59. Wang, X.; Moualla, D.; Wright, J.A.; Brown, D.R. Copper binding regulates intracellular alpha-synuclein localisation, aggregation and toxicity. J. Neurochem. 2010, 113, 704–714. [Google Scholar] [CrossRef] [PubMed]
  60. Campioni, S.; Mannini, B.; Zampagni, M.; Pensalfini, A.; Parrini, C.; Evangelisti, E.; Relini, A.; Stefani, M.; Dobson, C.M.; Cecchi, C.; et al. A causative link between the structure of aberrant protein oligomers and their toxicity. Nat. Chem. Biol. 2010, 6, 140–147. [Google Scholar] [CrossRef] [PubMed]
  61. Zampagni, M.; Cascella, R.; Casamenti, F.; Grossi, C.; Evangelisti, E.; Wright, D.; Becatti, M.; Liguri, G.; Mannini, B.; Campioni, S.; et al. A comparison of the biochemical modifications caused by toxic and non-toxic protein oligomers in cells. J. Cell. Mol. Med. 2011, 15, 2106–2116. [Google Scholar] [CrossRef] [PubMed]
  62. Olzscha, H.; Schermann, S.M.; Woerner, A.C.; Pinkert, S.; Hecht, M.H.; Tartaglia, G.G.; Vendruscolo, M.; Hayer-Hartl, M.; Hartl, F.U.; Vabulas, R.M. Amyloid-like aggregates sequester numerous metastable proteins with essential cellular functions. Cell 2011, 144, 67–78. [Google Scholar] [CrossRef] [PubMed]
  63. Tsigelny, I.F.; Bar-On, P.; Sharikov, Y.; Crews, L.; Hashimoto, M.; Miller, M.A.; Keller, S.H.; Platoshyn, O.; Yuan, J.X.-J.; Masliah, E. Dynamics of alpha-synuclein aggregation and inhibition of pore-like oligomer development by beta-synuclein. FEBS J. 2007, 274, 1862–1877. [Google Scholar] [CrossRef] [PubMed]
  64. Tsigelny, I.F.; Sharikov, Y.; Wrasidlo, W.; Gonzalez, T.; Desplats, P.A.; Spencer, B.; Masliah, E. Role of alpha-synuclein penetration into the membrane in the mechanisms of oligomer pore formation. FEBS J. 2012, 279, 1000–1013. [Google Scholar] [CrossRef] [PubMed]
  65. Butterfield, S.M.; Lashuel, H.A. Amyloidogenic protein-membrane interactions: Mechanistic insight from model systems. Angew. Chem. Int. Ed. Engl. 2010, 49, 5628–5654. [Google Scholar] [CrossRef] [PubMed]
  66. Schmidt, F.; Levin, J.; Kamp, F.; Kretzschmar, H.; Giese, A.; Bötzel, K. Single-channel electrophysiology reveals a distinct and uniform pore complex formed by α-synuclein oligomers in lipid membranes. PLOS ONE 2012, 7, e42545. [Google Scholar] [CrossRef] [PubMed] [Green Version]
  67. Yoshiike, Y.; Kayed, R.; Milton, S.C.; Takashima, A.; Glabe, C.G. Pore-forming proteins share structural and functional homology with amyloid oligomers. Neuromol. Med. 2007, 9, 270–275. [Google Scholar] [CrossRef]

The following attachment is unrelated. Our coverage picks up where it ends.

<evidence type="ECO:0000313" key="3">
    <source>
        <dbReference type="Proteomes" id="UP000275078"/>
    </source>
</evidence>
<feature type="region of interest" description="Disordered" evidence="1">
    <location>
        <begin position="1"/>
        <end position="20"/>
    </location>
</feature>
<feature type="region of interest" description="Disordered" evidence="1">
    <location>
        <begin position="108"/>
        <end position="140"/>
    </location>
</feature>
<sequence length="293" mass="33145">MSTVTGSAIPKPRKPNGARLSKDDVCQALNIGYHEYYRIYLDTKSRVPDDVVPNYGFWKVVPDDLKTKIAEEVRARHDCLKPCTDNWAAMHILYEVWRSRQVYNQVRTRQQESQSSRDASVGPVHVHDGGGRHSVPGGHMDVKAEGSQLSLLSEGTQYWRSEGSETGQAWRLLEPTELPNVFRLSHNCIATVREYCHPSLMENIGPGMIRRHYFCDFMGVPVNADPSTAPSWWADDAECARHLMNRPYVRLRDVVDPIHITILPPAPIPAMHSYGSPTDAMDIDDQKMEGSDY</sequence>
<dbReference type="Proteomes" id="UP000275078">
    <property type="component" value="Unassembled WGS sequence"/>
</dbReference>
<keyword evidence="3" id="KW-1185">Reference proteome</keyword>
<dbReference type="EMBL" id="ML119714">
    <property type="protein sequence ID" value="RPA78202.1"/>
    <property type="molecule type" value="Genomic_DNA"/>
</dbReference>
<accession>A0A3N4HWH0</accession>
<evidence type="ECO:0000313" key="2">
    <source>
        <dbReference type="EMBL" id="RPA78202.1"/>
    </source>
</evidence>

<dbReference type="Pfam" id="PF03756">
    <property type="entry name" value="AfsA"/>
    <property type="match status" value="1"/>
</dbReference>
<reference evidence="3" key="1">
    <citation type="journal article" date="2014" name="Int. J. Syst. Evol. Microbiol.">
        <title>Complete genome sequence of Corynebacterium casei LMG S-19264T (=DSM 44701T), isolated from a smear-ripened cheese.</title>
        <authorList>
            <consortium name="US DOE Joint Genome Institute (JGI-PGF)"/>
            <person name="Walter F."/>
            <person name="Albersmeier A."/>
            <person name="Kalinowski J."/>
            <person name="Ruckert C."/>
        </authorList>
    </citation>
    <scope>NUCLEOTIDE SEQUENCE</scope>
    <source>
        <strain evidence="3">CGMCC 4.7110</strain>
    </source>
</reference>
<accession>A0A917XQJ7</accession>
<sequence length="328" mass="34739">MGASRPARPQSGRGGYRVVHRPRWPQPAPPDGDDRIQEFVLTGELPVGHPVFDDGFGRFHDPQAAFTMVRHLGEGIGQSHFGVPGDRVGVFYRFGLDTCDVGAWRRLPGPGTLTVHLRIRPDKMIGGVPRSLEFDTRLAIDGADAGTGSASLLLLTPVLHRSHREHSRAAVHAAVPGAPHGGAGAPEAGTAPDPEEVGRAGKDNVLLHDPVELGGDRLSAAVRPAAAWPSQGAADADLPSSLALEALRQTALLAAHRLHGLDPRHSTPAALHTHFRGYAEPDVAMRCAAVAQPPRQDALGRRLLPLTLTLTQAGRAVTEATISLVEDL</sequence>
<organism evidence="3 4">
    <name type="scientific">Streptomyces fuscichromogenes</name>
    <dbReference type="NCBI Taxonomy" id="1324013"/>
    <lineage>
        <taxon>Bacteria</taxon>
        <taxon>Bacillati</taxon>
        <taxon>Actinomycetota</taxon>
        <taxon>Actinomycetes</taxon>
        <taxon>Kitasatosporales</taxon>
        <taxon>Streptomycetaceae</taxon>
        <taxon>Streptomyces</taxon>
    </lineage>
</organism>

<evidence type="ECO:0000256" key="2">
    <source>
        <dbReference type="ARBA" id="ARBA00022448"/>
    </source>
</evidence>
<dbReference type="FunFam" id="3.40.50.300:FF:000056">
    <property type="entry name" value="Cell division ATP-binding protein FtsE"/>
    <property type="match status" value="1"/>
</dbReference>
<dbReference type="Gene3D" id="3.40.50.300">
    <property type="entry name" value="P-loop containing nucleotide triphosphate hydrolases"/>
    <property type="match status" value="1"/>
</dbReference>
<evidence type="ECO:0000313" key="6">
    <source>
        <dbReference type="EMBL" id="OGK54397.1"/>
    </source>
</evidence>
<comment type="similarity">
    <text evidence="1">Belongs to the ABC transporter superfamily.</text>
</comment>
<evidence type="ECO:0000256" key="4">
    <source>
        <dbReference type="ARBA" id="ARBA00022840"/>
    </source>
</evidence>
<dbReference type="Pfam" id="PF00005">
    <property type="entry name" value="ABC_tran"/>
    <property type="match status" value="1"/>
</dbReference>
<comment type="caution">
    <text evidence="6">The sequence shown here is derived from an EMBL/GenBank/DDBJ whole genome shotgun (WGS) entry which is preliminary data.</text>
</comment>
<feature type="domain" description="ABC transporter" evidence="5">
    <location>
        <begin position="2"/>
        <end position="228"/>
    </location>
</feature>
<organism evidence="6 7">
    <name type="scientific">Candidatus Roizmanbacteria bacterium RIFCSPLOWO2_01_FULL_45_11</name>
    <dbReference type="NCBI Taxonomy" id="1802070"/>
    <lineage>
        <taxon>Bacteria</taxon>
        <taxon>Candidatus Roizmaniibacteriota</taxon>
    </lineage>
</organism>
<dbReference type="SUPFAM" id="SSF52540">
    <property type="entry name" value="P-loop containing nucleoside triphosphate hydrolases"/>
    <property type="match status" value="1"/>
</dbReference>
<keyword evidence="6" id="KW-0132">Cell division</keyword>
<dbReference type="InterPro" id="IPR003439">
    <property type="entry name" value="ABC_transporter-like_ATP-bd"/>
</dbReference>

68. Kayed, R.; Sokolov, Y.; Edmonds, B.; McIntire, T.M.; Milton, S.C.; Hall, J.E.; Glabe, C.G. Permeabilization of lipid bilayers is a common conformation-dependent activity of soluble amyloid oligomers in protein misfolding diseases. J. Biol. Chem. 2004, 279, 46363–46366. [Google Scholar] [CrossRef] [PubMed]
  69. Sokolov, Y.; Kozak, J.A.; Kayed, R.; Chanturiya, A.; Glabe, C.; Hall, J.E. Soluble amyloid oligomers increase bilayer conductance by altering dielectric structure. J. Gen. Physiol. 2006, 128, 637–647. [Google Scholar] [CrossRef] [PubMed]
  70. Capone, R.; Quiroz, F.G.; Prangkio, P.; Saluja, I.; Anna, M.; Bautista, M.R.; Turner, R.S.; Yang, J.; Mayer, M. Amyloid-β-induced ion flux in artificial lipid bilayers and neuronal cells: Resolving a controversy. Neurotox. Res. 2009, 16, 1–13. [Google Scholar] [CrossRef] [PubMed]
  71. Zijlstra, N.; Subramaniam, V. α-Synuclein oligomers: An amyloid pore? Insights into mechanisms of α-synuclein oligomer-lipid interactions. Mol. Neurobiol. 2013, 47, 613–621. [Google Scholar] [CrossRef] [PubMed]
  72. Stöckl, M.; Claessens, M.M.A.E.; Subramaniam, V. Kinetic measurements give new insights into lipid membrane permeabilization by α-synuclein oligomers. Mol. Biosyst. 2012, 8, 338–345. [Google Scholar] [CrossRef] [PubMed]
  73. Nakamura, K. α-Synuclein and mitochondria: Partners in crime? Neurotherapeutics 2013, 10, 391–399. [Google Scholar] [CrossRef] [PubMed]
  74. Devi, L.; Raghavendran, V.; Prabhu, B.M.; Avadhani, N.G.; Anandatheerthavarada, H.K. Mitochondrial import and accumulation of α-synuclein impair complex I in human dopaminergic neuronal cultures and Parkinson disease brain. J. Biol. Chem. 2008, 283, 9089–9100. [Google Scholar] [CrossRef] [PubMed]
  75. Sarafian, T.A.; Ryan, C.M.; Souda, P.; Masliah, E.; Kar, U.K.; Vinters, H.V.; Mathern, G.W.; Faull, K.F.; Whitelegge, J.P.; Watson, J.B. Impairment of mitochondria in adult mouse brain overexpressing predominantly full-length, N-terminally acetylated human α-synuclein. PLOS ONE 2013, 8, e63557. [Google Scholar] [CrossRef] [PubMed]